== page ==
As senior citizens, we are the primary target of technical support scams. According to recent testimony in front of the Senate’s Special Committee on Aging, over 3 million people are victimized annually to the tune of $1.5 billion.
How it works
One type tech support scam is online or pop-up ads. The ads may say:
- We can make your computer more secure!
- Your computer is infected with viruses!
After you click on the ad, the scammer can then take control of your computer.
Another, newer type tech support scam uses unsolicited phone calls. Calls are used to prey on seniors because we don’t want to be rude and hang up.
The caller will tell you, falsely, that he or she is a computer support tech, often throwing out the name of a legitimate company such as Microsoft or Windows Technical Support. They know that seniors, even those that only use the computer for email, have heard of, and are concerned, about “viruses.”
To “prove” to you that your computer has viruses, the scammer may even ask you to look at certain files on your computer. For example, PC users have a Windows Log that shows many harmless errors. But the caller will try to convince you that these are quite dangerous and must be removed immediately.
Or they may tell you to go to a specific website that will “analyze” your computer. When you get to the website it will display errors that supposedly come from your computer. It’s a fake website, of course.
Scammers can be attempting to do any of the following:
- Get you to pay for a computer maintenance or warranty program, neither of which they will actually provide.
- Send you to a phony website where they can install or have you install malicious software on your computer. This software will allow them to steal your personal data such as passwords to your bank accounts.
- Ask you to give them remote access to your computer so they can get inside your computer and steal personal data or make your computer vulnerable to future malware.
One scam even goes so far as to install software on your computer that locks it. The scammers then demand payment (and a credit card number) to unlock it.
What to do?
Suppose you get a call from a person claiming to be a tech support person. What do you do?
First, don’t rely on caller ID to tell you if the caller is authentic. Scammers use caller ID spoofing which displays a legitimate company’s phone number on your caller ID, even though the caller may be anywhere in the world.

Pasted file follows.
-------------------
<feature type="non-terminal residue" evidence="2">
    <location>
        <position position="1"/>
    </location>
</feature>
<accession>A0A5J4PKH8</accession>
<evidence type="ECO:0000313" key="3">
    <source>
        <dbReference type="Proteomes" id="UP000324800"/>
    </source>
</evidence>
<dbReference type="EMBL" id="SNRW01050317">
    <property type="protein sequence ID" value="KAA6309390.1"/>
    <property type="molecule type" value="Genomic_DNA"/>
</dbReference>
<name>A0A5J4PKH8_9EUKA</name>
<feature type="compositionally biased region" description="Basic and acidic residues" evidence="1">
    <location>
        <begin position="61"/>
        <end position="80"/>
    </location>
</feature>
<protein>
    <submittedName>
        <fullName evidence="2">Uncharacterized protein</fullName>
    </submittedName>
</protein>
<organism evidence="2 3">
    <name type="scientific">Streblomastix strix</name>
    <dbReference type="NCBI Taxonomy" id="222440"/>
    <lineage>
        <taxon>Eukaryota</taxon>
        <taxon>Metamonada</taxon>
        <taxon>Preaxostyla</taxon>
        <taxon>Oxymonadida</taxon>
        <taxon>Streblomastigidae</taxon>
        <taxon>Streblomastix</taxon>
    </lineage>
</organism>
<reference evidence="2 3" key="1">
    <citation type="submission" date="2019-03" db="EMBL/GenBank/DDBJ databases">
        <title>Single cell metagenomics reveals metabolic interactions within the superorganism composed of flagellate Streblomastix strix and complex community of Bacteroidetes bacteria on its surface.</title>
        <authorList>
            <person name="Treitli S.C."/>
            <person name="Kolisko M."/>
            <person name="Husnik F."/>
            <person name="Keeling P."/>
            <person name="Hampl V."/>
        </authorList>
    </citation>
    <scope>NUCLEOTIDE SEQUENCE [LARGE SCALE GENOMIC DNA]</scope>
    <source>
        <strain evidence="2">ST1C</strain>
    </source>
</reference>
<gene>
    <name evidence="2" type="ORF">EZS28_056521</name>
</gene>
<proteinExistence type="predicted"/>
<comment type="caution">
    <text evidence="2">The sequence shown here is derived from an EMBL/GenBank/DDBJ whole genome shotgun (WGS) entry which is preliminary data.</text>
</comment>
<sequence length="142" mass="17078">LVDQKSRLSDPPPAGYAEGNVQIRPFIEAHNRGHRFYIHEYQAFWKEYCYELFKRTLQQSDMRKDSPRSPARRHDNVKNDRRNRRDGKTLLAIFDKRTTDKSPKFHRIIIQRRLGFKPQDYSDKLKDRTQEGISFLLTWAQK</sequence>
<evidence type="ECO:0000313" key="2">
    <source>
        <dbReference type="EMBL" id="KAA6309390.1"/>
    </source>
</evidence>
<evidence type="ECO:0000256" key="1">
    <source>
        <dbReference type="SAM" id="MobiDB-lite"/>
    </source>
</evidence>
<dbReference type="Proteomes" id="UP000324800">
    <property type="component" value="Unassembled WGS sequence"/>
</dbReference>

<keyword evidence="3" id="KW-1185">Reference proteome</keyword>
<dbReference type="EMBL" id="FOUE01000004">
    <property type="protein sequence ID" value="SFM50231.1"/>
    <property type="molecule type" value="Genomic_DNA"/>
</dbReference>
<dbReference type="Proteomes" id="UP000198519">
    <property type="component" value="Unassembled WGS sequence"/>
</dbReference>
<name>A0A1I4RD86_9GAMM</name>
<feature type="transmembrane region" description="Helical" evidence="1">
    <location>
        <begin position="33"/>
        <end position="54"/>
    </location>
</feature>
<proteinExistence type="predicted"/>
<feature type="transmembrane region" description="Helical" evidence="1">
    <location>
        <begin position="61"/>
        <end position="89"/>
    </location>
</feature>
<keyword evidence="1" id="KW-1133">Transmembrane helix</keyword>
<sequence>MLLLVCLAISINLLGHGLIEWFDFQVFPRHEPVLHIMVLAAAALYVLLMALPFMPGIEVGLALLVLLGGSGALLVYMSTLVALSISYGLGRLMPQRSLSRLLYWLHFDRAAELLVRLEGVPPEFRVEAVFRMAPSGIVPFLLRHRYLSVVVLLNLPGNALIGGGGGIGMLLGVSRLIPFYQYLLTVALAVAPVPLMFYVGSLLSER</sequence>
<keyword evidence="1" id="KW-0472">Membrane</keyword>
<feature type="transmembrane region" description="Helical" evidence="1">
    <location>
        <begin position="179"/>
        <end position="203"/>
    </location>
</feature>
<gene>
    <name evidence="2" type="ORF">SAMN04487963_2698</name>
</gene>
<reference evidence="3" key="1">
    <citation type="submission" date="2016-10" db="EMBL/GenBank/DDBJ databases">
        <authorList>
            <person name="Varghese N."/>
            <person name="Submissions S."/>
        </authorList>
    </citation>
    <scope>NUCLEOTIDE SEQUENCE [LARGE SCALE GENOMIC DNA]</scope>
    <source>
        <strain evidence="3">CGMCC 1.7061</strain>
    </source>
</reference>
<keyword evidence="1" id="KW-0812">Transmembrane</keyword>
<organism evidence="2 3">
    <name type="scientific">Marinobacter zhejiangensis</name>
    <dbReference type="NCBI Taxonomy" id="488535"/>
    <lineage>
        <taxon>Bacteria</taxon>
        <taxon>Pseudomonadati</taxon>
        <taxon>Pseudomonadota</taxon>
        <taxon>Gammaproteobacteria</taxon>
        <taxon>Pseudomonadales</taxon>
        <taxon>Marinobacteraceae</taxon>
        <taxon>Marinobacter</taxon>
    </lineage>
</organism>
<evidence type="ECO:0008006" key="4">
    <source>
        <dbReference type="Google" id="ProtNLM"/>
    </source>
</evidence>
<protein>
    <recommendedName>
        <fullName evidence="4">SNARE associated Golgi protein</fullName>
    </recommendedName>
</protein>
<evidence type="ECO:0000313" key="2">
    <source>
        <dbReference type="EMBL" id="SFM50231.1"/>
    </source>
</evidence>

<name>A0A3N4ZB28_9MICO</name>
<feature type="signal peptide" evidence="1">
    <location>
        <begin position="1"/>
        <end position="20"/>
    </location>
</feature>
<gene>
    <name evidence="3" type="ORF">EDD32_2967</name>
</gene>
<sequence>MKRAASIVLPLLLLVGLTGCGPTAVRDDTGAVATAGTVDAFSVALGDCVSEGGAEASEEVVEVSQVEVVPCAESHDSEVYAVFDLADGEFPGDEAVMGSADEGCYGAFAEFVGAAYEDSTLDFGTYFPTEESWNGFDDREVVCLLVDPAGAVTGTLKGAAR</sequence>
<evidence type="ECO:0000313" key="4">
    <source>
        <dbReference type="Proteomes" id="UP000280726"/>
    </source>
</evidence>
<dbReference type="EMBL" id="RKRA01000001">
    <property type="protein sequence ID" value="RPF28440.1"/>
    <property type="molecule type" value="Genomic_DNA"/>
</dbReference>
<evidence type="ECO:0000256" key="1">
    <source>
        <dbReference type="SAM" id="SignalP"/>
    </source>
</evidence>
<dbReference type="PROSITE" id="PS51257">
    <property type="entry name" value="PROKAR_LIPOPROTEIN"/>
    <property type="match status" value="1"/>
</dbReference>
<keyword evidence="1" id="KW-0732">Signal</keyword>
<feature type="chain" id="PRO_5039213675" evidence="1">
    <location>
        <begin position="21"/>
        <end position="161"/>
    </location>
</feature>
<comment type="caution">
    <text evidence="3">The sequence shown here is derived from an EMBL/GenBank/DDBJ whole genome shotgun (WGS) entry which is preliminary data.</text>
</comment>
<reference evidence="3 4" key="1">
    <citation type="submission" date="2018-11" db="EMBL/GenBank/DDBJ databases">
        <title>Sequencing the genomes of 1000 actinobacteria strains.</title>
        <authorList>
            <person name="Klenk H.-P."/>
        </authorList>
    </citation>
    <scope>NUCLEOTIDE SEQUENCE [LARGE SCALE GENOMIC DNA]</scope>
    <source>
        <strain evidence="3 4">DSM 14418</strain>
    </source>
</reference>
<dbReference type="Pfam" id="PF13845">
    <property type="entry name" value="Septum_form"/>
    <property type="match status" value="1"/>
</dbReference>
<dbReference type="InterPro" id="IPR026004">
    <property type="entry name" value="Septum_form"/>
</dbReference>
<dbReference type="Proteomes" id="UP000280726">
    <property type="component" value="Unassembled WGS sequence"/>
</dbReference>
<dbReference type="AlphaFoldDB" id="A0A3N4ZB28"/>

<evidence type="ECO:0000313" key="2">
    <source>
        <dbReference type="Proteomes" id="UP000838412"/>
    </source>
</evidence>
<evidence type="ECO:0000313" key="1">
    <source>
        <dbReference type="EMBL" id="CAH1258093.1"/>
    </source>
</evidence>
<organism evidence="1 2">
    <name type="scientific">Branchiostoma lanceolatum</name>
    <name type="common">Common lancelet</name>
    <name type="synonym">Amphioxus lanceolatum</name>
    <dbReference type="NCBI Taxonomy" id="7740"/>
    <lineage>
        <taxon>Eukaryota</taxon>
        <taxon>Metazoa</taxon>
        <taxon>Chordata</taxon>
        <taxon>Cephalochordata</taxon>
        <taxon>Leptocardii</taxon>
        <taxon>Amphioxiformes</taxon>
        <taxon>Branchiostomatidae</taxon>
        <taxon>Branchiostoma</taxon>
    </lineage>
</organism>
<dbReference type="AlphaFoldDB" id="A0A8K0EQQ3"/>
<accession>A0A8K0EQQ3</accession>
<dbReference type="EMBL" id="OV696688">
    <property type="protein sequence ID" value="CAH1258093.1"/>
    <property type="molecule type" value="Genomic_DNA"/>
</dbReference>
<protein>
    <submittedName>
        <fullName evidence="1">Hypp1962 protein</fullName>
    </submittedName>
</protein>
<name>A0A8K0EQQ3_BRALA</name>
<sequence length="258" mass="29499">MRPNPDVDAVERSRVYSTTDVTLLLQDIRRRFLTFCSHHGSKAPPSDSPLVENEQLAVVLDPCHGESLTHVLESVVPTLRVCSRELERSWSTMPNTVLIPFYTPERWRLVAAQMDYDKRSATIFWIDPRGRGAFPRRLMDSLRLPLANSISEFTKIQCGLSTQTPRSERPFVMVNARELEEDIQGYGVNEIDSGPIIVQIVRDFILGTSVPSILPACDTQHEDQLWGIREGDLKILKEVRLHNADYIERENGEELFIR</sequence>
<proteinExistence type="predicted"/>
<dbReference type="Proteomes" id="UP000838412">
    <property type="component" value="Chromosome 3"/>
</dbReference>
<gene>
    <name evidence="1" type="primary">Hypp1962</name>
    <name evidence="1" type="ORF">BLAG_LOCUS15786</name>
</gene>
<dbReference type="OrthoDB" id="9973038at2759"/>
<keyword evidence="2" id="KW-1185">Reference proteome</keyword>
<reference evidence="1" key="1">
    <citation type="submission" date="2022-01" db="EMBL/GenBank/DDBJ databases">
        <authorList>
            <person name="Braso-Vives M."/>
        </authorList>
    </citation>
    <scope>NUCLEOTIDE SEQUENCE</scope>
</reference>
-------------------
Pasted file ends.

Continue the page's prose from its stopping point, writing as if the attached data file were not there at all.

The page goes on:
- Hang up. You don’t want to give control of your computer to someone who calls you out of the blue.
- Do not give your passwords to your computer or any website your visit, to a person claiming to be tech support.
- Do not provide credit card or financial information to someone calling and claiming to be from tech support.
- Do not go to any website recommended by someone claiming to be from tech support.
If you need tech support for your computer, check the manufacturer’s website for their contact information. They may only provide an email address, not a phone number. If your computer is still under warranty, contact the store or website you bought it from.
If it’s software that’s giving you trouble, look on the packaging for contact information.
Be aware that a tech support person from a legitimate organization may ask for remote access to your computer. That’s why it’s important to be certain you are dealing with a legitimate support person. In this case, though, it should be you who has contacted the company’s tech support rep. Legitimate companies will not call you without you having requested it.
I’ve already been scammed!
If you think you’ve already let one of these tech support scammers into your computer or you’ve downloaded malware or a virus from a scam site, don’t panic!
Do the following:
- Download (or update) legitimate security software, then use it to scan your computer. This type software will identify malware or viruses and then usually ask you to delete or quarantine this malicious software.
- Change any passwords you may have given out, especially ones for banks and credit cards.
- Assuming you used a credit card for phony services, call your credit card company and challenge the charges.
- Also review your bank statements for any additional charges you don’t think were legitimate.
For more information and to read comments from people who have actually received these calls read Tech Support Scams: Part 2 on the Federal Trade Commission website.